The first circumnavigation of the world started 500 years ago with Christ and cannons.

The discoverer and businessman Ferdinand Magellan (c. 1480-1521) and a replica of his Nao “Victoria”. Source: Getty Images/DeAgostini; picture alliance/dpa/Fundación Nao Victoria

With Magellan as General Captain, five ships set sail from Sanlúcar de Barrameda on 20 September 1519. He and his crew discovered the Strait of Magellan at the end of 1520 and were the first Europeans to cross the Pacific. After reaching today’s Philippines, Magellan fell in battle with Visayan warriors. Under the command of Juan Sebastián Elcano, only one ship from Magellan’s fleet, the Victoria, returned to Sanlúcar on 6 September 1522 via the route around the Cape of Good Hope.

Of the more than 240 men of the original crew, only 35 circumnavigated the earth: 18 on Victoria and 17 others who had been captured by Portugal on the way. Around 55 other men returned on the eastern route, so that a total of around 90 of the original expedition participants came back to Spain alive. The story of the first voyage around the world became known above all through the report of a survivor, the Italian Antonio Pigafetta.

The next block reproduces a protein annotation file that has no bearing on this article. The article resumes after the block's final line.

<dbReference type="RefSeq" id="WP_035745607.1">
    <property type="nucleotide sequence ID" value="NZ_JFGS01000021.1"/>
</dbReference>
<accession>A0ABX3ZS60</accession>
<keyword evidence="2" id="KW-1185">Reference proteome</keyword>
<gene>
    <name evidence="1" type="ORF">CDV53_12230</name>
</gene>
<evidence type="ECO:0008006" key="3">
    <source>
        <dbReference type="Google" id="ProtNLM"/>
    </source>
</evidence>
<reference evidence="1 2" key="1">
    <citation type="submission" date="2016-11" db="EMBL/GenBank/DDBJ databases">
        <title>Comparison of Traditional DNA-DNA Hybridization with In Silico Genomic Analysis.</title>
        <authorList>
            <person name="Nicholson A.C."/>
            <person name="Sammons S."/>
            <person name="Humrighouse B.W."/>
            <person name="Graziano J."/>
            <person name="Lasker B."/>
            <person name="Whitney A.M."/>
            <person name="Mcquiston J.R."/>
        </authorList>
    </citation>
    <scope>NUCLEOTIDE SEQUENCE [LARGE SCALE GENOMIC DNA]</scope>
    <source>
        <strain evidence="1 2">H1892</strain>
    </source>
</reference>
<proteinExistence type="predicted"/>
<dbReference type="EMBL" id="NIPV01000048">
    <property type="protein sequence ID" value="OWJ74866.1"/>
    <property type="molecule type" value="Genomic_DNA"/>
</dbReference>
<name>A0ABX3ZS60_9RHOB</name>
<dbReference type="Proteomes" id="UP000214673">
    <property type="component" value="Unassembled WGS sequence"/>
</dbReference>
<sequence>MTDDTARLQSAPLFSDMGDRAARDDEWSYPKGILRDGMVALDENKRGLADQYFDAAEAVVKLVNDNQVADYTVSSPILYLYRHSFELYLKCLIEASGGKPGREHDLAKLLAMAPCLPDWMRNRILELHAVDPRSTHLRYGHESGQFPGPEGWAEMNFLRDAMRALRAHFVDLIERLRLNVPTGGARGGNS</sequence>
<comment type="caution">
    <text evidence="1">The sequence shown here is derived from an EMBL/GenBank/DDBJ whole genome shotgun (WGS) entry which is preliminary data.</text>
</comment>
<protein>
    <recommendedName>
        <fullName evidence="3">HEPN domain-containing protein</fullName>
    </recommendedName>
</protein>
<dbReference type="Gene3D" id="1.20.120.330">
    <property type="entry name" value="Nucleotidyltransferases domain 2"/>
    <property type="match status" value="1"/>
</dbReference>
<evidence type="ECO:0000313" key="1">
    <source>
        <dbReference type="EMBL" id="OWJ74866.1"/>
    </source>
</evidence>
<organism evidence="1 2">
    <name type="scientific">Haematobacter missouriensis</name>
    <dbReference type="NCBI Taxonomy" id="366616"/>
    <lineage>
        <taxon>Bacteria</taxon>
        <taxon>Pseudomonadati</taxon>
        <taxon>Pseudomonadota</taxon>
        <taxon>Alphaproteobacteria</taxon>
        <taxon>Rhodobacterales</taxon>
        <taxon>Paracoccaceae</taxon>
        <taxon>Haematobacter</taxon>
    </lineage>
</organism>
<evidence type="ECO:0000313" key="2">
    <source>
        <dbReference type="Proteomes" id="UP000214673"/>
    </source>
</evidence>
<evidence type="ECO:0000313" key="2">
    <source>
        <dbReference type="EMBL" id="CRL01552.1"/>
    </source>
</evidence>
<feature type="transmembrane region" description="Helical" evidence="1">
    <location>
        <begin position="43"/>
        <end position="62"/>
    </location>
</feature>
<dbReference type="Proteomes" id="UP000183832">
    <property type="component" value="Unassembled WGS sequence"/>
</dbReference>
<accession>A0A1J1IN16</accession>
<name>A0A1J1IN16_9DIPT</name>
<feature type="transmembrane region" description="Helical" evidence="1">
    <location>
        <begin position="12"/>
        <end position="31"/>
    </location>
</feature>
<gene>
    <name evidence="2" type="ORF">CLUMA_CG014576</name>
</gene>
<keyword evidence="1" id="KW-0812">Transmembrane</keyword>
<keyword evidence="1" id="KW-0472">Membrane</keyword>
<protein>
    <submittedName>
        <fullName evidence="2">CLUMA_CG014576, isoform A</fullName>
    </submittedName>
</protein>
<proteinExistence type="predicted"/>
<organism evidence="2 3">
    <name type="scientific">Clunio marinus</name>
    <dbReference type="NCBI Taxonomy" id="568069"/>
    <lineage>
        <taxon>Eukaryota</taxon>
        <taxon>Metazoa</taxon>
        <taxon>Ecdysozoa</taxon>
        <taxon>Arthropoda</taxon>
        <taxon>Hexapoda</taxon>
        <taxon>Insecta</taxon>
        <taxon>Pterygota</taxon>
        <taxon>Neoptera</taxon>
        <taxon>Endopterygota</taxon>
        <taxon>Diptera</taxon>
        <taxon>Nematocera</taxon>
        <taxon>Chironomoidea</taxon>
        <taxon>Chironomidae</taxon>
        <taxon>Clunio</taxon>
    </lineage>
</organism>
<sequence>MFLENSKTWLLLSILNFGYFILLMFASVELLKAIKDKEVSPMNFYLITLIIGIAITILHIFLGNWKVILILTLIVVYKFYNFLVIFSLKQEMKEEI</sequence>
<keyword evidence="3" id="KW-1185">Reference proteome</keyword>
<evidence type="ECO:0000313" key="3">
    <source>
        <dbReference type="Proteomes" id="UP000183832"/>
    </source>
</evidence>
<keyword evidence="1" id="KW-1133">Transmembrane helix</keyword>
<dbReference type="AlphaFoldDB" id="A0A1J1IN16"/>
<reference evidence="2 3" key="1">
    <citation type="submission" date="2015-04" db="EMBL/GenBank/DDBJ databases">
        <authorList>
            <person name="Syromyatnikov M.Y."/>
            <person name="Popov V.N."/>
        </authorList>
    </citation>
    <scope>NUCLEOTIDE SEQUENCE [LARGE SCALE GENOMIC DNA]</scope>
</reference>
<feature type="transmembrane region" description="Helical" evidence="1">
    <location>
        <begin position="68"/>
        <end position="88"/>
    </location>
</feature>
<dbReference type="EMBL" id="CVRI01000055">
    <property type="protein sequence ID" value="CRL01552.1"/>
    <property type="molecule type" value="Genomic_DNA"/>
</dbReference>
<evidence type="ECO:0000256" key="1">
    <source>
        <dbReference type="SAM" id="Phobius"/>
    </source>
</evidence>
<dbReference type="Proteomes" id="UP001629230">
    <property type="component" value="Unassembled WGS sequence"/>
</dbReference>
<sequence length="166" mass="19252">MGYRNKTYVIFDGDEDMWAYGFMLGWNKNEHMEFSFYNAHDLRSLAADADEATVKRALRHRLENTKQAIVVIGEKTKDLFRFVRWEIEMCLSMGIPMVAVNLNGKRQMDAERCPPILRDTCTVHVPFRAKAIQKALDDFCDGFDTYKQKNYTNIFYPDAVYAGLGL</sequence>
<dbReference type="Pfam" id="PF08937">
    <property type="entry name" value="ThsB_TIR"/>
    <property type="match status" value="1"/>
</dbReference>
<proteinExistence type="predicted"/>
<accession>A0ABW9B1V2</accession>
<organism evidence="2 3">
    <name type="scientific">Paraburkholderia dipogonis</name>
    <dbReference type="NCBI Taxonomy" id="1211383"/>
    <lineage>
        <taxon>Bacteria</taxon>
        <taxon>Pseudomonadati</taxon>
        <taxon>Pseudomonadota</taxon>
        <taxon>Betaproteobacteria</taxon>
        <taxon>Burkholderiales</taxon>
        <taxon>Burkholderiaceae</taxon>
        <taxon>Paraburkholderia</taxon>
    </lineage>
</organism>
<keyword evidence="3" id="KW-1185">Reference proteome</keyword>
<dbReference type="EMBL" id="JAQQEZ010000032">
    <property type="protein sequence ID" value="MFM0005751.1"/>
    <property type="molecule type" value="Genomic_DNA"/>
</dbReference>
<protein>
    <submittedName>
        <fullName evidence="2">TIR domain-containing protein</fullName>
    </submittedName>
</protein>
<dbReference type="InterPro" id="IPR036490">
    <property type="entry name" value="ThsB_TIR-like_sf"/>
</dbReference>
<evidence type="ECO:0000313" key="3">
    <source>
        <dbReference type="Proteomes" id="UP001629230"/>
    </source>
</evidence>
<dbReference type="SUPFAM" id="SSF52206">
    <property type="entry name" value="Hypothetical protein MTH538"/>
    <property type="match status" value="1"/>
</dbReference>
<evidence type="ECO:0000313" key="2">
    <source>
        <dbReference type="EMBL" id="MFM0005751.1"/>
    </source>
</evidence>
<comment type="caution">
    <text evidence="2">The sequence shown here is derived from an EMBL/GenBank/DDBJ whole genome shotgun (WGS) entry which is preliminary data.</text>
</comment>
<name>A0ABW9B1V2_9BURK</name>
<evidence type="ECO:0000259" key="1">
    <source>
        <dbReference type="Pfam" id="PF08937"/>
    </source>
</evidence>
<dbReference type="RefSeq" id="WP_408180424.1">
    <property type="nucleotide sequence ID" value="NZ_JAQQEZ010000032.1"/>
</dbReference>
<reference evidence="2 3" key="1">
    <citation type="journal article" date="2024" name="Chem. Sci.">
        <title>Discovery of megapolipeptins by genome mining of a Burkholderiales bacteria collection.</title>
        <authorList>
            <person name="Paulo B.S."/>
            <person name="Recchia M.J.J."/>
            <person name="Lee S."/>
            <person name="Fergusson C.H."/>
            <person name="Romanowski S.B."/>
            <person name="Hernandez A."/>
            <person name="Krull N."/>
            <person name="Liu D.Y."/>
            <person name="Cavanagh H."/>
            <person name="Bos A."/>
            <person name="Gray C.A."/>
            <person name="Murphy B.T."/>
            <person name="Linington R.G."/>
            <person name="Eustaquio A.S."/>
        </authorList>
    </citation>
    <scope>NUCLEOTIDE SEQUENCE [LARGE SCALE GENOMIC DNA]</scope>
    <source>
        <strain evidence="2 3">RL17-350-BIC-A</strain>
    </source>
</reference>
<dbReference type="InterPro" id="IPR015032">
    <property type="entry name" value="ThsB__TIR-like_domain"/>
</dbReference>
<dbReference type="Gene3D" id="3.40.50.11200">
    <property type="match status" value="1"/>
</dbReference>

The name “Magellan” is honoured today in space as well (Magellanic Cloud) as on earth (Strait of Magellan, South America) and also in different pieces of music his life is referred to. Ferdinand Magellan – ein verwegenen Ritter und Abenteurer.

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